The UAE’s newest satellite, Al Yah 3, is “healthy and operating normally” and has been “inserted into an orbit that differed from the flight plan”, Yahsat announced.
The Abu Dhabi satellite broadcasting company now says that “a revised flight plan will be executed to achieve the operational orbit and fulfil the original mission”.
While the satellite has reached the correct orbital altitude of about 45,000 kilometres, it is aligned at an angle far greater than is necessary for it to begin proper operations.
The problem is believed to have been caused by an unexpected deviation in the flight path of the Ariane 5 booster after its launch in the early hours of Friday morning.
Information released by the US Strategic Command Space Track website showed Al Yah 3 was at an orbital incline in relation to the equator of 21 degrees rather than the three degrees needed to function as planned.
Al Yah 3 is equipped with chemical rockets that can be used in short bursts to bring the satellite to the correct angle to the equator.
The fuel for the rockets is designed to allow for further corrections during the lifetime of the satellite and it is not clear if making these unanticipated changes so early will shorten its operational longevity.
Arianespace lost contact with its Ariane 5 booster nine minutes after the launch on Friday in French Guiana, although the Al Yah satellite and another for the European SES company were later confirmed to have separated from the rocket and to be working normally.
"Based on data from initial communications, I can report that Al Yah 3 is in orbit, healthy and responding to commands from our mission operations team," said Frank Culbertson, president of Orbital ATK's space systems group. "We will continue to work closely with our customer, Yahsat, to meet their mission objectives and remain confident that we will deliver a fully operational satellite to the planned orbit."
Arianespace has since announced an independent inquiry headed by the general secretary of the European Space Agency.
The communications failure was a rare problem for the normally highly reliable Ariane 5 rocket, owned by a consortium of European companies.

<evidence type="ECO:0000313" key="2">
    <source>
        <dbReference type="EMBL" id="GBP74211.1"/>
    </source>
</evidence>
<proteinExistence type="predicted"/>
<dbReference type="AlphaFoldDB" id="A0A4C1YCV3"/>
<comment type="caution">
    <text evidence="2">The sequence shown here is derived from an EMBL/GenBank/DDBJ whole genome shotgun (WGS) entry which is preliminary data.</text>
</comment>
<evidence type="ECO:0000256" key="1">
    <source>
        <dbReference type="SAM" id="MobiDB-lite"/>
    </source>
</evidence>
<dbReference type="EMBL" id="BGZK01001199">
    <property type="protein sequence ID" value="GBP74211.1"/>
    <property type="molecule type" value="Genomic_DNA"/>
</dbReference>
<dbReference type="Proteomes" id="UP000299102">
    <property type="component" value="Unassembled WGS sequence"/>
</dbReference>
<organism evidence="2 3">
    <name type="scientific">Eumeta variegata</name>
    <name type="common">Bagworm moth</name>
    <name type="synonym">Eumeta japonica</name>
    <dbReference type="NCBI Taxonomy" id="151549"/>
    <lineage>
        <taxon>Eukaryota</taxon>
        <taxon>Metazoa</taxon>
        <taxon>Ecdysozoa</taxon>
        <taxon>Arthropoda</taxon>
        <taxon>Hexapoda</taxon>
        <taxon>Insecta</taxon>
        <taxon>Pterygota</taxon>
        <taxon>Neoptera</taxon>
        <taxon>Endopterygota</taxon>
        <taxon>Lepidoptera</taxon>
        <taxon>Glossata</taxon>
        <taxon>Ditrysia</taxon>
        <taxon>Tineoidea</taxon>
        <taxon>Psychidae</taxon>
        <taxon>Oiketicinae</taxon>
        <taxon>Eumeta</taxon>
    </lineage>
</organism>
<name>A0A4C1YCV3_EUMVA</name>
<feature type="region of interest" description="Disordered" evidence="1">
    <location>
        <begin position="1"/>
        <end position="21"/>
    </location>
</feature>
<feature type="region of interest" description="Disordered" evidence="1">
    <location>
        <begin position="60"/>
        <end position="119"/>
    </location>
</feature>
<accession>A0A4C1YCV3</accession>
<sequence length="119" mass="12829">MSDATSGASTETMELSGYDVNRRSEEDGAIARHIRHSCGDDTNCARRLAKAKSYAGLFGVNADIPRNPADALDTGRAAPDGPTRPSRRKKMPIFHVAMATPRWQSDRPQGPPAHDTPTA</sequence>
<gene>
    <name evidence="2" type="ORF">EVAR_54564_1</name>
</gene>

The loss of contact after lift-off is believed to have been caused by the rocket deviating slightly from its planned flight path, meaning it missed key ground contact points.
Ariane officials briefly feared the rocket had failed but later confirmed both satellites had been released and were now in orbit, although not as originally planned.
Masood Mahmood, the chief executive of Yahsat, said in a post on Twitter, from Dubai Media Office, that he was “pleased to know that the satellite is healthy and that the necessary steps are being taken to ensure the original mission is fulfilled”.
Al Yah 3 was due to be released eight minutes after the SES-14 satellite and to begin initial operations early in the summer, expanding Yahsat’s services to 95 per cent of Brazil and 20 African countries,
Yahsat has not said if manoeuvring Al Yah 3 into its final position will delay these plans.
The SES-14 satellite uses slower electrical energy thrusters to reach orbit, with its operators saying the different release location means it will need an extra four weeks to get into position.
Al Yah 3 will join Al Yah 1 and Al Yah 2 in helping to empower millions of people across the Middle East, Africa, South West Asia and Brazil to access affordable Internet access via Yahsat’s high-speed satellite broadband service, YahClick. The service is designed to provide satellite broadband Internet to everyone, opening up new opportunities for every aspect of society from governments and enterprises to end users at home.
It will expand Yahsat’s commercial Ka-band coverage to an additional 19 new markets in Africa, reaching 60 per cent of the population. Furthermore, Al Yah 3 will serve Brazil, covering over 95 per cent of its population.
Al Yah 3 is due to begin delivering commercial services later in 2018.